The full-text of scientific articles published in more than 20 Nature journals since November 2017 will now be freely available through academic networking site ResearchGate. This is thanks to a new pilot programme that aims to make it easier for the website’s users to read and download research on or off campus.

The pilot project builds on an agreement reached between ResearchGate and three publishers – the other two were Cambridge University Press and Thieme – back in April 2018 to support the sharing of scientific articles. As part of that arrangement, ResearchGate vowed to promptly remove copyright-infringing content from its site when notified by the publisher.

‘This pilot unites Springer Nature’s experience in publishing ground-breaking research with ResearchGate’s 15 million scientist strong global network and its reach as the most visited website for science,’ said ResearchGate’s chief executive, Ijad Madisch. Besides Nature, Nature Chemistry and Nature Chemical Biology will also be available through ResearchGate.

Publishers including the American Chemical Society (ACS) and Elsevier have accused ResearchGate of illegally sharing millions of copyrighted articles, and sued the site for a second time in October. In the most recent legal complaint, ACS and Elsevier estimate that the social networking website has distributed more than 3100 of their research papers, and they claim they’re entitled to $150,000 (£113,809) per infringement.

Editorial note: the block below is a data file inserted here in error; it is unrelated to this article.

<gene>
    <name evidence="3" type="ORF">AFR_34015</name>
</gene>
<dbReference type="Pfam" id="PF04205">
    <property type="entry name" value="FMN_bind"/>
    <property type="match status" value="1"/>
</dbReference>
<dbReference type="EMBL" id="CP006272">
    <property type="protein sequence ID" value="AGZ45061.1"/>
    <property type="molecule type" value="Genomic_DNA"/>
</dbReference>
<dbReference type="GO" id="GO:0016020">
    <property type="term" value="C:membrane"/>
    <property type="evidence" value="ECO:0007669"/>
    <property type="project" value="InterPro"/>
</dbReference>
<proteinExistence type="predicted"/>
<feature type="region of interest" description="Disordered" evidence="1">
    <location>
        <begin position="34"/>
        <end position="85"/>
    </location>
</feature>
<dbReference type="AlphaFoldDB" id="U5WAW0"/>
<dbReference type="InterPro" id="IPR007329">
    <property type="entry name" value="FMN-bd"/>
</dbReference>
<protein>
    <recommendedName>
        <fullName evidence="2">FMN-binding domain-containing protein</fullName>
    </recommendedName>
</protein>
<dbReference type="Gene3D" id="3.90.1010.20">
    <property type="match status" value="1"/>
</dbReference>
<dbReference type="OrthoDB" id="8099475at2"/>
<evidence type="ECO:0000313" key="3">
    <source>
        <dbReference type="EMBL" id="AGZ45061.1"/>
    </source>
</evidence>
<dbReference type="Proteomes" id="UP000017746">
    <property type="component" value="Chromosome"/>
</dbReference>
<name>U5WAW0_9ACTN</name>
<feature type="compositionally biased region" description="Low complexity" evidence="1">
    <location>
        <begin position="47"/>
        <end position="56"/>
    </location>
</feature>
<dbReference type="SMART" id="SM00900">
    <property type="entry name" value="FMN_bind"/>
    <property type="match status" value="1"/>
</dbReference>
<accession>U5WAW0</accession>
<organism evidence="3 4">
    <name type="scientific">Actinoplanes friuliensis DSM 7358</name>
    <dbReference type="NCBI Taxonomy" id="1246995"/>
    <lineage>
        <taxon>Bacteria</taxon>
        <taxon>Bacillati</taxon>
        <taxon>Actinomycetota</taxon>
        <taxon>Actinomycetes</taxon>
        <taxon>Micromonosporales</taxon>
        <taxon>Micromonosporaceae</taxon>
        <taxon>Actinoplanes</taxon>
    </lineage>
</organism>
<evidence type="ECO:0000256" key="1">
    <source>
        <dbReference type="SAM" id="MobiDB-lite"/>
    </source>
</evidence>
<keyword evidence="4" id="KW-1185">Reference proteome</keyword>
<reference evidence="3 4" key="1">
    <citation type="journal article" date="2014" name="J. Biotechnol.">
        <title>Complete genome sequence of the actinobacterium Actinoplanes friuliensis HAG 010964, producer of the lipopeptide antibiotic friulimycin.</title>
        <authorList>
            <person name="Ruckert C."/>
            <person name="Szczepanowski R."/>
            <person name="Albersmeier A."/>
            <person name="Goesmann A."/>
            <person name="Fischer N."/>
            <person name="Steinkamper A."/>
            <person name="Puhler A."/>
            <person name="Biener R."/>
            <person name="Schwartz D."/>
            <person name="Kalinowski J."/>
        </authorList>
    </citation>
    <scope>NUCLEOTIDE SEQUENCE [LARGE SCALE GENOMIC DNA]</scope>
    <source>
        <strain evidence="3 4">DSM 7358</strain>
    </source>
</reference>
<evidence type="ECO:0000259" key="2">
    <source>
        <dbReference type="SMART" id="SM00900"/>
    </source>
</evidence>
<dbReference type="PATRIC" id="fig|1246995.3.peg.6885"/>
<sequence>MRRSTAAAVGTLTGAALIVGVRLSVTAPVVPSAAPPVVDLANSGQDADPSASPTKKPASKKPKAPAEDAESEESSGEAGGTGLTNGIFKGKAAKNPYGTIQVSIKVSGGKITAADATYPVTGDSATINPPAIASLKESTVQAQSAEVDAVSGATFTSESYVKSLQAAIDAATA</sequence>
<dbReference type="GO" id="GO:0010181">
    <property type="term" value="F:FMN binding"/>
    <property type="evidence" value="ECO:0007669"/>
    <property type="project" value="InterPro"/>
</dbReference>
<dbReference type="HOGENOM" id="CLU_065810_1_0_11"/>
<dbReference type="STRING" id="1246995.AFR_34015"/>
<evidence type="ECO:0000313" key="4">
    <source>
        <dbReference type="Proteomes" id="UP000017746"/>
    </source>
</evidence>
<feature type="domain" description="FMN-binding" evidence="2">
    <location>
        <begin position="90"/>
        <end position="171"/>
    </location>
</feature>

Meanwhile, the dispute between Springer Nature and the social networking site appears to be settled. ‘We’ve been working with ResearchGate exploring how best we can serve the academic community for some time now,’ said Susie Winter, who directs communications for Springer Nature, in a statement to Chemistry World. ‘We believe that ResearchGate, as the largest scholarly collaboration network, is an important partner for us to ensure our authors’ research reaches the widest possible audience.’

Not all publishers are enthusiastic about the pilot, however. The Coalition for Responsible Sharing (CRS) – a group launched in October 2017 whose membership now includes 17 scientific publishers, including the ACS and Elsevier – is warning that the new pilot programme does not address its ‘fundamental concern’ about ResearchGate making copyrighted content available on its site. CRS cites data showing that ResearchGate hosts as many as 4 million articles that violate copyright law, and the coalition estimates that many more are added every month.